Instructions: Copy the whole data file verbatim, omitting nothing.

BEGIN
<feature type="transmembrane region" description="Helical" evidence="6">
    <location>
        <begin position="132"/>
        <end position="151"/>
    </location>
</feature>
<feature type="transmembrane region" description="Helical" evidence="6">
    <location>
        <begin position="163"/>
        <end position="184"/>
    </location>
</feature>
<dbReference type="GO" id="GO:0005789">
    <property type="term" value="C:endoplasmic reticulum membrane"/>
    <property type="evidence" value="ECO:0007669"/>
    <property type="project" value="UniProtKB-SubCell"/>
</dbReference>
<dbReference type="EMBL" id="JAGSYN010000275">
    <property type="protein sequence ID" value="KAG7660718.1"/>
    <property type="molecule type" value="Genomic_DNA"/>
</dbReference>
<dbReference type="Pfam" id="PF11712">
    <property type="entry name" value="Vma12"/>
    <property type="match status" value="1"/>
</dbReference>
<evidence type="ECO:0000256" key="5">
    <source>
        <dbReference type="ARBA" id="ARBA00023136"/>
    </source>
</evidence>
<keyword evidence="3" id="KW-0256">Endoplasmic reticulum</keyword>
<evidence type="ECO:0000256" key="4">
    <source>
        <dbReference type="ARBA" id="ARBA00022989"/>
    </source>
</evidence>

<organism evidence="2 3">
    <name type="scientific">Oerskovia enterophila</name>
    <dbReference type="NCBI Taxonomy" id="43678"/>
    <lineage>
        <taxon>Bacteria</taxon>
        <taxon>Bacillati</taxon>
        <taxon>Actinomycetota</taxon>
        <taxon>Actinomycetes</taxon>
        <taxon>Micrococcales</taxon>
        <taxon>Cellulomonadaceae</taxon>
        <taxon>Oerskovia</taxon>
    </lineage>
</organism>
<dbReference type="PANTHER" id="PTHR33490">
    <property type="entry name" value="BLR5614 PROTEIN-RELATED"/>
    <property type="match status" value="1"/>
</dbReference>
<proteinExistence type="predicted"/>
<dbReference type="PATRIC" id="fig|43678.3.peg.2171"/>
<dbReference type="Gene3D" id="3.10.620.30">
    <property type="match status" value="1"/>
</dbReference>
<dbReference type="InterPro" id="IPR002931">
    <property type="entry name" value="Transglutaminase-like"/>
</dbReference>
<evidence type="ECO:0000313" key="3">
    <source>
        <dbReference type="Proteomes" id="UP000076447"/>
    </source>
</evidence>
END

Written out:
<feature type="transmembrane region" description="Helical" evidence="6">
    <location>
        <begin position="132"/>
        <end position="151"/>
    </location>
</feature>
<feature type="transmembrane region" description="Helical" evidence="6">
    <location>
        <begin position="163"/>
        <end position="184"/>
    </location>
</feature>
<dbReference type="GO" id="GO:0005789">
    <property type="term" value="C:endoplasmic reticulum membrane"/>
    <property type="evidence" value="ECO:0007669"/>
    <property type="project" value="UniProtKB-SubCell"/>
</dbReference>
<dbReference type="EMBL" id="JAGSYN010000275">
    <property type="protein sequence ID" value="KAG7660718.1"/>
    <property type="molecule type" value="Genomic_DNA"/>
</dbReference>
<dbReference type="Pfam" id="PF11712">
    <property type="entry name" value="Vma12"/>
    <property type="match status" value="1"/>
</dbReference>
<evidence type="ECO:0000256" key="5">
    <source>
        <dbReference type="ARBA" id="ARBA00023136"/>
    </source>
</evidence>
<keyword evidence="3" id="KW-0256">Endoplasmic reticulum</keyword>
<evidence type="ECO:0000256" key="4">
    <source>
        <dbReference type="ARBA" id="ARBA00022989"/>
    </source>
</evidence>

<organism evidence="2 3">
    <name type="scientific">Oerskovia enterophila</name>
    <dbReference type="NCBI Taxonomy" id="43678"/>
    <lineage>
        <taxon>Bacteria</taxon>
        <taxon>Bacillati</taxon>
        <taxon>Actinomycetota</taxon>
        <taxon>Actinomycetes</taxon>
        <taxon>Micrococcales</taxon>
        <taxon>Cellulomonadaceae</taxon>
        <taxon>Oerskovia</taxon>
    </lineage>
</organism>
<dbReference type="PANTHER" id="PTHR33490">
    <property type="entry name" value="BLR5614 PROTEIN-RELATED"/>
    <property type="match status" value="1"/>
</dbReference>
<proteinExistence type="predicted"/>
<dbReference type="PATRIC" id="fig|43678.3.peg.2171"/>
<dbReference type="Gene3D" id="3.10.620.30">
    <property type="match status" value="1"/>
</dbReference>
<dbReference type="InterPro" id="IPR002931">
    <property type="entry name" value="Transglutaminase-like"/>
</dbReference>
<evidence type="ECO:0000313" key="3">
    <source>
        <dbReference type="Proteomes" id="UP000076447"/>
    </source>
</evidence>